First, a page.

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1. Whenever you're shopping online, it's best to stick to big-name retailers or companies and stores you know and trust. Even with nationally known retailers, anytime you use your credit card for a holiday purchase, double-check that the URL (address) of the website starts with "https" and not just "http." The letter "s" lets you know it's a secure site. Also check for a lock symbol next to the URL, which also lets you know your transaction is secure.
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2. If you're in the mall and a nice lady behind the counter asks, "Would you like to save 20 percent off your purchase?" it may seem like a good idea to say yes. In reality, she's trying to get you to open a department store credit card for that discount. This is a bad move — especially if you do it frequently during the holidays. Each time you open a new store card, a "hard inquiry" is generated on your credit report, knocking down your credit score. Besides, department store credit cards usually have higher interest rates than national cards such as Visa, MasterCard, American Express or Discover.
3. If you're buying an electronics or tech item, you may be asked whether you want an extended warranty. It's usually wise to decline retailers' insurance: It's often too costly and provides only limited coverage.
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4. When you've got a long gift list, it's tempting to turn into some kind of Super Santa. But buying a boatload of presents by maxing out your credit cards isn't the way to create holiday magic. Tapping the limits on your cards is detrimental to your credit and your overall financial health. Plus, if you max out your credit cards, you could wind up getting declined — and embarrassed — while you're out holiday shopping.
5. Credit card companies and retailers have figured out that consumers love to get freebies or bonuses to "reward" them for their spending. When you receive reward points, miles for travel or other discounts based on spending you were going to do anyway, that's one thing. But going out of your way to buy pricey gifts just to rack up reward points is foolish because the perks you'll get rarely justify the cost of such expensive goods.
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6. Banks and credit card issuers also love to send tons of cash-advance offers in the mail during the holiday season. Don't take the bait. Cash advance fees, which can run 3 percent or more, and high interest charges can make these "deals" far less than spectacular.
7. It's a joy to be able to give generously to your kids or grandkids during the holidays, but don't make the mistake of putting them as a user on your card if they aren't ready for the responsibility. Their idea of sticking to a budget or using the card only for emergencies may not coincide with yours. You could wind up with a shockingly large bill when your credit card statement arrives in the new year.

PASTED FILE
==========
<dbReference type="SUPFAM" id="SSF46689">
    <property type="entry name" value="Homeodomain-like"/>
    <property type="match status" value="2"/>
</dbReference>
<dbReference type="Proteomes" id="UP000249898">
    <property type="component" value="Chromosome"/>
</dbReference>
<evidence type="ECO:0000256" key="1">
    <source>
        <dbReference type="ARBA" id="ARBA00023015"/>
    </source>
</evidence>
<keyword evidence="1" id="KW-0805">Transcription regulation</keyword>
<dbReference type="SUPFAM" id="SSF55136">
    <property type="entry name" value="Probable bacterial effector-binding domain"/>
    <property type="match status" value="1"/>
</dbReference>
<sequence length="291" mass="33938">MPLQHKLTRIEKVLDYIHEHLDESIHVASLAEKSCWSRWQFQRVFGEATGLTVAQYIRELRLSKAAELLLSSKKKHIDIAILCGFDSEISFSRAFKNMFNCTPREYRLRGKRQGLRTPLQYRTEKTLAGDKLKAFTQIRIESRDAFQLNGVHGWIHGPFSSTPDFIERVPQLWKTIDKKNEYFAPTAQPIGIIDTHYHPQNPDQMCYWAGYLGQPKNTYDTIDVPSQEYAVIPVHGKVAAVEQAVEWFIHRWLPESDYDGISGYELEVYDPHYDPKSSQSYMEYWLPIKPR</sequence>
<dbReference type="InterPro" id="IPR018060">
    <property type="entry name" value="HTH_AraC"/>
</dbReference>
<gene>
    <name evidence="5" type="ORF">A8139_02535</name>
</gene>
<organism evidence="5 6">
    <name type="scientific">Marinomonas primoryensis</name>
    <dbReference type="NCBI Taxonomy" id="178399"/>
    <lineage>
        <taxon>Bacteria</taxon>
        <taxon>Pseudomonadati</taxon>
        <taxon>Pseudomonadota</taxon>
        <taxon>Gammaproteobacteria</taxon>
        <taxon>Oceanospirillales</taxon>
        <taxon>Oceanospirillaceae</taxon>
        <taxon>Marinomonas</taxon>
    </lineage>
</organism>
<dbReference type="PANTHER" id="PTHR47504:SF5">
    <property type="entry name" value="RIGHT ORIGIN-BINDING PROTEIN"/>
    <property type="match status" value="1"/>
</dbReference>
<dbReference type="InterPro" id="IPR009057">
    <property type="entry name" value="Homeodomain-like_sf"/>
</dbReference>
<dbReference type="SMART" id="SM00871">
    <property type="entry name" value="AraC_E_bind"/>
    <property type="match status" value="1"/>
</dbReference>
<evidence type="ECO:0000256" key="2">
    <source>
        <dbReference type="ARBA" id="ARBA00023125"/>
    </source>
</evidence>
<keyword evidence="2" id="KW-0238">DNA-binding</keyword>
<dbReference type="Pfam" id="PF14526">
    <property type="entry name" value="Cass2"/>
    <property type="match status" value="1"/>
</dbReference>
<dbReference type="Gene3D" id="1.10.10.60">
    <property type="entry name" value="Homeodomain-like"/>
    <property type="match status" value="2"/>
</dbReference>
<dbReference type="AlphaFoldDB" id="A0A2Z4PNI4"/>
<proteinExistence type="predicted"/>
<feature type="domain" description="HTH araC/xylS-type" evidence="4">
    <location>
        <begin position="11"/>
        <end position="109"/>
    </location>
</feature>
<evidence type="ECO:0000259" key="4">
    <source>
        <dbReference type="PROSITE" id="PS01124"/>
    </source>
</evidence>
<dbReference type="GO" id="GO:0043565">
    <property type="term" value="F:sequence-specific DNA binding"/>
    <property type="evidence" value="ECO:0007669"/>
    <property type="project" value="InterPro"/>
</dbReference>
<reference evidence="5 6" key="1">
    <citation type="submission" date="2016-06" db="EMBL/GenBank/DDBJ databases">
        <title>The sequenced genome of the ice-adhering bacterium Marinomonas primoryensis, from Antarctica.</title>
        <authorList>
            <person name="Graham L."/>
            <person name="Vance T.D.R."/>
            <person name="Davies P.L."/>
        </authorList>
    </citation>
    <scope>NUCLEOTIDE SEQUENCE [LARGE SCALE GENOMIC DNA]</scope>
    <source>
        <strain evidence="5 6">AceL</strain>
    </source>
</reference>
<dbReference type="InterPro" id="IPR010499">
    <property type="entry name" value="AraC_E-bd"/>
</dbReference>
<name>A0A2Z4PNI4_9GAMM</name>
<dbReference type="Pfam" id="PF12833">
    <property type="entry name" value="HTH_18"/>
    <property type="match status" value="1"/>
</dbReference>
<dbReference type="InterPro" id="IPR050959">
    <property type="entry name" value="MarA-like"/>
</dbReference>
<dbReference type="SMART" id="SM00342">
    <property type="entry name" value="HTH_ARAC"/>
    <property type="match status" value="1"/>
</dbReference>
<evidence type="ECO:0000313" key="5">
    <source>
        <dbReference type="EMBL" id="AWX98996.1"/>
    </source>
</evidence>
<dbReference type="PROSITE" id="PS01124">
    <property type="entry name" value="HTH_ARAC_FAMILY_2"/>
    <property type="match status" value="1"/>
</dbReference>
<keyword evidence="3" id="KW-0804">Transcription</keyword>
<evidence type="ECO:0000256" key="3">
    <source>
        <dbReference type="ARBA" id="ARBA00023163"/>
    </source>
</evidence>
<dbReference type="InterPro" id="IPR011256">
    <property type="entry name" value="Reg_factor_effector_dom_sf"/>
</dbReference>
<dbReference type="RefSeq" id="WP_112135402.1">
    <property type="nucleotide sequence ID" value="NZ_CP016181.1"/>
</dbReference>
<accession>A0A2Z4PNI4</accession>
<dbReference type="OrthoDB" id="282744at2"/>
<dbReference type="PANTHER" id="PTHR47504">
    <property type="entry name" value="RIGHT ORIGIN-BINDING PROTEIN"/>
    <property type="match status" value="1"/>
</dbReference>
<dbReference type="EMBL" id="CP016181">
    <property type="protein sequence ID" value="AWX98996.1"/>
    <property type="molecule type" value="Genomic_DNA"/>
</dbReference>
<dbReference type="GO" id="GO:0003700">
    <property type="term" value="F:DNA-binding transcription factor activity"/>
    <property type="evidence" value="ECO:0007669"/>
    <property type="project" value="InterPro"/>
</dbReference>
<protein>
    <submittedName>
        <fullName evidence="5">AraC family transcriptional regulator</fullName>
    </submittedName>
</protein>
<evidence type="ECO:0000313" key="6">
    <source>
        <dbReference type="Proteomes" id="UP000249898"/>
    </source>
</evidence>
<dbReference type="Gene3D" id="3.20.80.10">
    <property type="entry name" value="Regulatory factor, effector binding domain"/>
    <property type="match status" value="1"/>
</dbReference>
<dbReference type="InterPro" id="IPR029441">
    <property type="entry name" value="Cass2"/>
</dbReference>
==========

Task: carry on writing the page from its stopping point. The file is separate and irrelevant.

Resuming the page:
8. Layaway can help you stay out of debt by letting you pay for holiday purchases in cash over time. This year, many retailers have extended their layaway options to last as long as two or three months. But if you ultimately don't pay in enough cash to pick up your layaway purchases on time, and you're forced to pay for them at the last minute with a credit card, you've negated the whole benefit of layaway.
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9. Making minimum payments on your credit cards is almost never a good idea, mainly because you'll spend a lot longer time in debt, and you'll pay a lot more in finance charges. Ideally, after doing your shopping this holiday season, you'll be able to pay your credit card balances in full. If that's not possible, plan to charge no more than what you can pay off in three or four months.
10. Being 30 days late and missing a single payment on a credit card can drop your credit score by 50 to 100 points. You never want your holiday indulgences to crimp your ability to pay your bills on time. In today's financial environment, your credit score matters tremendously: It affects your ability to get loans, rent an apartment or buy a home, and even obtain secure affordable car insurance rates. Enjoy the holidays as much as you'd like, but make merry within reason. Use your credit cards responsibly and make all required payments on time.
Lynnette Khalfani-Cox, the Money Coach(R), is a personal finance expert, television and radio personality, and regular contributor to AARP. You can follow her on Twitter and Facebook.
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